If anything became evident at the 2016 Newfronts it was various publishers’ commitment to television, redefining what it means to do “video”. Verizon and Hearst announced a slew of executive hires, mostly from old Hollywood media companies like CNN, CBS, and Comedy Central. Hulu showcased projects with Hugh Laurie, Aaron Paul, Amy Poehler, JJ Abrams and James Franco. Crackle, Sony’s streaming platform, jumped out of the Newfronts altogether and hosted a single event the week before. Crackle’s forthcoming slate is equally stacked with traditional formats and talent. Fullscreen even picked up classics like “Saved by the Bell” to underpin its own subscription video platform launch.
In a meeting recently, a digital exec at a major network said to me, (and I’m paraphrasing), “It used to be that we had a wall between the television development and digital development teams. That is no longer the case. The wall has come down.”
The wall has come down. Read that to yourself a few times. For the better part of the last few years, I’ve pondered a potentially personal career-shaking thought — “What’s the difference!? No, really, WHAT is the difference? The difference between the cable box and a Roku or Apple TV? The difference between streaming on the internet vs hard-wiring into a home? Just put the series online and cable! Advertise against it the same as you would in the home.”
Like robots, the answers — “It’s the money.” No. “It’s the bundle.” No. “It’s the carriage deals.”
We could debate this for hours but the reality is that television isn’t changing. Digital is. And it’s starting to look more like its predecessor than ever.
Increasingly, “television” has transformed from a delivery mechanism to an actual content format, meant to represent a series of 30 or 60 minute episodes of a certain professional caliber.
“We’re not short form, we’re long form players. Our content is viewed in the living room on connected TVs, and streaming boxes, and game consoles. We have a different ad model with not just a pre roll, but, ads that appear throughout the programming with very high view ability and consumption and completion rates. We underwrite our content and deficit finance it just as we do in the studio,” said Crackle’s General Manager, Eric Berger. “This signal[s] that we really [are] a TV network.”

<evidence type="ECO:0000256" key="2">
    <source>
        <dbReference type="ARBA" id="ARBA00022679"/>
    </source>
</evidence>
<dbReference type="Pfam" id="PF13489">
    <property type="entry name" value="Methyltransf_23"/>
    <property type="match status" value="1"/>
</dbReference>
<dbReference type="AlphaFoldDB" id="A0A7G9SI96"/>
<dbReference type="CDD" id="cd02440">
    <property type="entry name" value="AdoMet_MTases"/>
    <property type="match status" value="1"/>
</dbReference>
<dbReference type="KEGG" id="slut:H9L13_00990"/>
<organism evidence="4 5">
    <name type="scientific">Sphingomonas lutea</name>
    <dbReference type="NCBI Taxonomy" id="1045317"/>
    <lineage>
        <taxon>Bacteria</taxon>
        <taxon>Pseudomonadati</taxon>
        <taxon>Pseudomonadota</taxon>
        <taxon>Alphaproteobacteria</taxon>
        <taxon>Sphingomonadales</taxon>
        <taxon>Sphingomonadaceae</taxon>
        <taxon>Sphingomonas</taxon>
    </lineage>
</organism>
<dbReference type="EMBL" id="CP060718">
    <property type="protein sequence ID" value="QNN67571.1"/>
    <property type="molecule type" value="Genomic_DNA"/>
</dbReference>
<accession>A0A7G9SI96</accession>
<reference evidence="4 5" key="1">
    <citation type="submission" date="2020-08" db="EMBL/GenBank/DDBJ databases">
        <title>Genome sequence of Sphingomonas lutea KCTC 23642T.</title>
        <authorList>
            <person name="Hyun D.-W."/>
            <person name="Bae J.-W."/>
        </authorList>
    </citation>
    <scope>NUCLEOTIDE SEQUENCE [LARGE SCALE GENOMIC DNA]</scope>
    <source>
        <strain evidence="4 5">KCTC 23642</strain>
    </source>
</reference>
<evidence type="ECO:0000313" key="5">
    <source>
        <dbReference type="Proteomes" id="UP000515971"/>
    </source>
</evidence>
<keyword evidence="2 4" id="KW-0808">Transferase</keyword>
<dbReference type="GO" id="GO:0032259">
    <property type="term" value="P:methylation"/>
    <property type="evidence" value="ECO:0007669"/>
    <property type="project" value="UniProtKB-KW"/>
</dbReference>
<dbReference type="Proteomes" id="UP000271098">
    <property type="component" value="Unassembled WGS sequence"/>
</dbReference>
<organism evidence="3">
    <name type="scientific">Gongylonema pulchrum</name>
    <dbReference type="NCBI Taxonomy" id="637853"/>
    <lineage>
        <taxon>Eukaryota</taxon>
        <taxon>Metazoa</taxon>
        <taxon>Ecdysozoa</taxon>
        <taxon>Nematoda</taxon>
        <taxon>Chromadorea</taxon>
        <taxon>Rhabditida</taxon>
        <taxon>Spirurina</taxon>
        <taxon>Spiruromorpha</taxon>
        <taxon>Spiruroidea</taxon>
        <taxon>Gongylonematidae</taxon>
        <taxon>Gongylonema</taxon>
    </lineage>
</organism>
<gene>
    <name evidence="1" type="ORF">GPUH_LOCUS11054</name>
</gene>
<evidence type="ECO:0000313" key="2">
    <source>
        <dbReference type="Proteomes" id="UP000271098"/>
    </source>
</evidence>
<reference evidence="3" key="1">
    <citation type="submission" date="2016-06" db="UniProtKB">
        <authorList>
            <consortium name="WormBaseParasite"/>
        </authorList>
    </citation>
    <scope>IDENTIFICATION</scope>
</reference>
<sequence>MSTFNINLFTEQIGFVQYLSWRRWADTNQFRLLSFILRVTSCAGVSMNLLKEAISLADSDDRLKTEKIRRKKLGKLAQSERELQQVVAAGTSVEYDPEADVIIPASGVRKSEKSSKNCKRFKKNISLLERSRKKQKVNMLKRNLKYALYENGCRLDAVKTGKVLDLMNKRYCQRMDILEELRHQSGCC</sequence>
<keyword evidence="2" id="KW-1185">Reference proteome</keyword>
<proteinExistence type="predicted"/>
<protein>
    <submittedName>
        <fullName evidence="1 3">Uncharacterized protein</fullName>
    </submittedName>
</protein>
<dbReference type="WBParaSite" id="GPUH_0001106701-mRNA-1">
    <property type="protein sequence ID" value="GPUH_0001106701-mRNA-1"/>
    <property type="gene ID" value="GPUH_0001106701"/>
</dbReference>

It’s this distinction that’s behind companies like Crackle and Hulu calling themselves the new television, or as Mike Hopkins noted at Hulu’s Upfront “putting the TV back in the TV.”
What’s also shifting is the belief that there needs to be a “digital video expert” to make successful programming for the Internet. In following the Netflix model, digital-first talent is actually a non-factor. It’s traditional creative talent that yield “must-watch” programming on these platforms, not digital talent creating what’s been called bad television for online or mobile viewing.
And it’s that commitment to television-like formats and quality that has started to apply pressure for digital video “specialists” to step up their game. Afterall, the theme for this year’s two week-long Newfronts event says it all — premium.
“At the end of the day a movie is a movie. The “digital” creatives who have been deemed successful for digital but who weren’t ever good enough to direct a movie for Warner Brothers, Universal, Paramount, or Sony, or to direct an episode of television for HBO, Showtime, or Comedy Central, are going to get squeezed out as YouTube, Fullscreen, Maker, Awesomeness, and others continue to work more frequently with a higher caliber of writers, directors, and producers,” said a long-time Hollywood exec.
Companies like Hulu, Amazon, Netflix, and Crackle are no exception. “With our originals, we took big swings with many of Hollywood’s tops talents. This strategy is gaining incredible momentum,” said Hopkins, noting the success of JJ Abrams’ sci-fi time travel series “11.22.63” which drove the highest new subscriber rate, and retained-viewership, in the streaming platform’s history.
Hearst and Verizon are also making big bets on traditional talent crossing over. Of the 20+ talent hired to operate as the in-house production entity and on-air talent for RatedRed and Seriously.tv, only 5 are seasoned digital talent — Corey Moss, Richard Ryan, and Abby Casey, among the more well known. Fullscreen grabbed Polly Auritt from MTV, YouTube brought in Susanne Daniels, also from MTV.
But not everyone thinks this is the best move for the industry. “It’s baffling to me how many TV execs are scoring high level roles at digital content companies with very little knowledge of the business,” said one high level executive at one of the major digital distributors, who preferred to remain anonymous. “I had one ask me what a CPM was. And sadly there are digital video pioneers struggling to land a gig.”
But according to Shawn Strickland, who’s overseeing the RatedRed and Seriously.TV brands on the Verizon side alongside Hearst’s Neeraj Khemlani, “..having a strong, credible, experienced development team was absolutely necessary for the vision…”
And so, the wall has come down. There’s but a sliver of difference remaining between “television” and “digital.” For producers of social video, and hyper-short form formats, there will always be a home, but unless a digital-first creator has a breakout, “must-watch” short form series, television may just stand to kill the video star.